In the West, plot is commonly thought to revolve around conflict: a confrontation between two or more elements, in which one ultimately dominates the other. The standard three- and five-act plot structures—which permeate Western media—have conflict written into their very foundations. A “problem” appears near the end of the first act; and, in the second act, the conflict generated by this problem takes center stage. Conflict is used to create reader involvement even by many post-modern writers, whose work otherwise defies traditional structure.
The necessity of conflict is preached as a kind of dogma by contemporary writers’ workshops and Internet “guides” to writing. A plot without conflict is considered dull; some even go so far as to call it impossible. This has influenced not only fiction, but writing in general—arguably even philosophy. Yet, is there any truth to this belief? Does plot necessarily hinge on conflict? No. Such claims are a product of the West’s insularity. For countless centuries, Chinese and Japanese writers have used a plot structure that does not have conflict “built in”, so to speak. Rather, it relies on exposition and contrast to generate interest. This structure is known as kishōtenketsu.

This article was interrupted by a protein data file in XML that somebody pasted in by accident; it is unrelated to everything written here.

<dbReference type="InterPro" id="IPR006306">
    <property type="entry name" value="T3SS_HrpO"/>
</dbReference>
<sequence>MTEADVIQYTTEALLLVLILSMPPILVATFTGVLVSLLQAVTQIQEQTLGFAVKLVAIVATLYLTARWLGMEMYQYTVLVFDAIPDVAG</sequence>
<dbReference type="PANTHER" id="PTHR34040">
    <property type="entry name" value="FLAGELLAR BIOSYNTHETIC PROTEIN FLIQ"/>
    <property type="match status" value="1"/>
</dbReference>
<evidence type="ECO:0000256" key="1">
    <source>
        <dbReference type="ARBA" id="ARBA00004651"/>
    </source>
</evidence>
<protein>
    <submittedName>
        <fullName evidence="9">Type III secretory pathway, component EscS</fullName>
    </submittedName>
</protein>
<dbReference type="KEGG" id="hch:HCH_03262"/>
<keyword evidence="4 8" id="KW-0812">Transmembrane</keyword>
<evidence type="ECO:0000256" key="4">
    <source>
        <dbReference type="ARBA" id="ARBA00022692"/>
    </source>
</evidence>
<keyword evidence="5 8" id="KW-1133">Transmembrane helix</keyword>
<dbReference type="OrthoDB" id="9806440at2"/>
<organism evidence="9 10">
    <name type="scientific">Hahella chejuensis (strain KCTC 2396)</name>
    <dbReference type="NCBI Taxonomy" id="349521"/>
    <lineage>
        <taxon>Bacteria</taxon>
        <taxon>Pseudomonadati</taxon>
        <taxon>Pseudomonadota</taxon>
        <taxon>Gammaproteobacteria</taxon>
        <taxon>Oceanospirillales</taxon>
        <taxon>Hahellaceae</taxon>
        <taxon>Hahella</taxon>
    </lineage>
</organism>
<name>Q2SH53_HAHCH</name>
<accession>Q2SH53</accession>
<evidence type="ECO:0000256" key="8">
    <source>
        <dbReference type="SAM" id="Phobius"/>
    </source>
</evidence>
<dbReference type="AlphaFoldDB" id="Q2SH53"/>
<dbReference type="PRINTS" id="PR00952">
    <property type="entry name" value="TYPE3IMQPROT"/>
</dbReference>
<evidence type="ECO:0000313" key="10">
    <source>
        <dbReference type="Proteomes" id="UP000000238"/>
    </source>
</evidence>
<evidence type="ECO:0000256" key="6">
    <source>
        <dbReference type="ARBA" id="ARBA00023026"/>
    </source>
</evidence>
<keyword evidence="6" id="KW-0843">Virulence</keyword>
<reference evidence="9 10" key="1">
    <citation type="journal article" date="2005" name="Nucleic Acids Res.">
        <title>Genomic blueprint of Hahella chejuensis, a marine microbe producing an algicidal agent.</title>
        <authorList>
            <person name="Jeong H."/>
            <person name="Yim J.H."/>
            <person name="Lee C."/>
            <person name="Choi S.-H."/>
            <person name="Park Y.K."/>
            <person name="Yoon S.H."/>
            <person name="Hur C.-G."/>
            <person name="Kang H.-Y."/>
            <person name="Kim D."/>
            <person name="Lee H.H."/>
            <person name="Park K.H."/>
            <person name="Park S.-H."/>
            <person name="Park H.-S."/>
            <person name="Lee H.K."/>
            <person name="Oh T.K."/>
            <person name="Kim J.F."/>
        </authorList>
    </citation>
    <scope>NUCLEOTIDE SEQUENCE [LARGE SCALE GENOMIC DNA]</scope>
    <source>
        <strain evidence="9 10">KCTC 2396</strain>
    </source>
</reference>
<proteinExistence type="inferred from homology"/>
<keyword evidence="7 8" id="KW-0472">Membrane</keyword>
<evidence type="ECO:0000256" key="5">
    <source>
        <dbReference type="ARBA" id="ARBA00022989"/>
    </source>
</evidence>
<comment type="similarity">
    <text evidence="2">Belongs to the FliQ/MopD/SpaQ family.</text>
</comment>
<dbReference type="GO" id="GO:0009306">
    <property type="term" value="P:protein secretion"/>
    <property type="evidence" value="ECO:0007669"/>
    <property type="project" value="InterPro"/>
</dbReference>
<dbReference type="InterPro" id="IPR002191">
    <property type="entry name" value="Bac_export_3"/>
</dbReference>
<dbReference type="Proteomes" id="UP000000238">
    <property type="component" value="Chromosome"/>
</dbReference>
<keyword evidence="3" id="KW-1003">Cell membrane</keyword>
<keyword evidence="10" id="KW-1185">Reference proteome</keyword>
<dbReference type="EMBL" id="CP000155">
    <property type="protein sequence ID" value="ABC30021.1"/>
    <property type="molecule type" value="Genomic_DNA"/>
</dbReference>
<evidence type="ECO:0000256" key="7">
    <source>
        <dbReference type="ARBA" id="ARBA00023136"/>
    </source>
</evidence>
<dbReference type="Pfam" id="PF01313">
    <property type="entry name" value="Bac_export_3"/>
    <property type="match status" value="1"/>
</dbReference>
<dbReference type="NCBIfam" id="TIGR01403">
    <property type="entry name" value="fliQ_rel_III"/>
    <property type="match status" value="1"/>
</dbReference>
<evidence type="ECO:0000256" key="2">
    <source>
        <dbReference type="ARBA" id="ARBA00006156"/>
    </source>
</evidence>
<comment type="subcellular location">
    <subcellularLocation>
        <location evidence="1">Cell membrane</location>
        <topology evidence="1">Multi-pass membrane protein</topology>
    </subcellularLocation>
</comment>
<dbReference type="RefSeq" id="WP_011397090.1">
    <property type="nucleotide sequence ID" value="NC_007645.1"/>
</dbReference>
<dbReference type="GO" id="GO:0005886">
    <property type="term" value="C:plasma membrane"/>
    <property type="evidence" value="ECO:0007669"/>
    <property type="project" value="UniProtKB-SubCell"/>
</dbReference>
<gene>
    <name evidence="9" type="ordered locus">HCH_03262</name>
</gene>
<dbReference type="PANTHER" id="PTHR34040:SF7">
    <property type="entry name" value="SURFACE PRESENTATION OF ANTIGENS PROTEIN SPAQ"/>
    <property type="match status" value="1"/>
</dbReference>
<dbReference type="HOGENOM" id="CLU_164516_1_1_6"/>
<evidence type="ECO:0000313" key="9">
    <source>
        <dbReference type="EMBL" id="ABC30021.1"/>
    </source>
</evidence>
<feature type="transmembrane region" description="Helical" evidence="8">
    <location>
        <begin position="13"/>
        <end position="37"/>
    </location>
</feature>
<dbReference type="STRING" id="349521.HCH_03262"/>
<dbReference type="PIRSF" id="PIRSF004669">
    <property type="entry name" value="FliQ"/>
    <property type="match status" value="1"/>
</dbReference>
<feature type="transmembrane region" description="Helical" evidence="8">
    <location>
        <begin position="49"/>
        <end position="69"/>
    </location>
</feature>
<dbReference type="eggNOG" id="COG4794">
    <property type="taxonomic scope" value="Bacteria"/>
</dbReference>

Introducing the Clients From Hell video
It was a pleasure making this happen. Our cast and crew were phenomenal and we managed to put it all together with donated time, equipment, and coffee. A big thanks to everyone involved!
What do you think? Should we make another one? What would you like to see next? Let us know in the comments!
Adam Beauchesne [YouTube]
Jason Beaudoin [twitter] [IMDB]
Monica Hamburg [twitter] [Podcast] [blog]
Adam Boys [twitter]
Lisa Hughes [facebook]
Matt Hamilton [twitter]
Susan McCord [YouTube] [twitter] [site] [talk show]
Andy Yu [twitter] [facebook]
Emilee Juliette [twitter]
Assistant Director: Megan Russell [twitter]
Director of Photography: Gregory Brown
First Camera Assistant: Jenn Rowe
Sound: Zach Cressman
Written + Directed + Edited by Bryce Bladon [twitter] [tumblr] [site]
Produced by TGK Films [YouTube] [facebook] [site]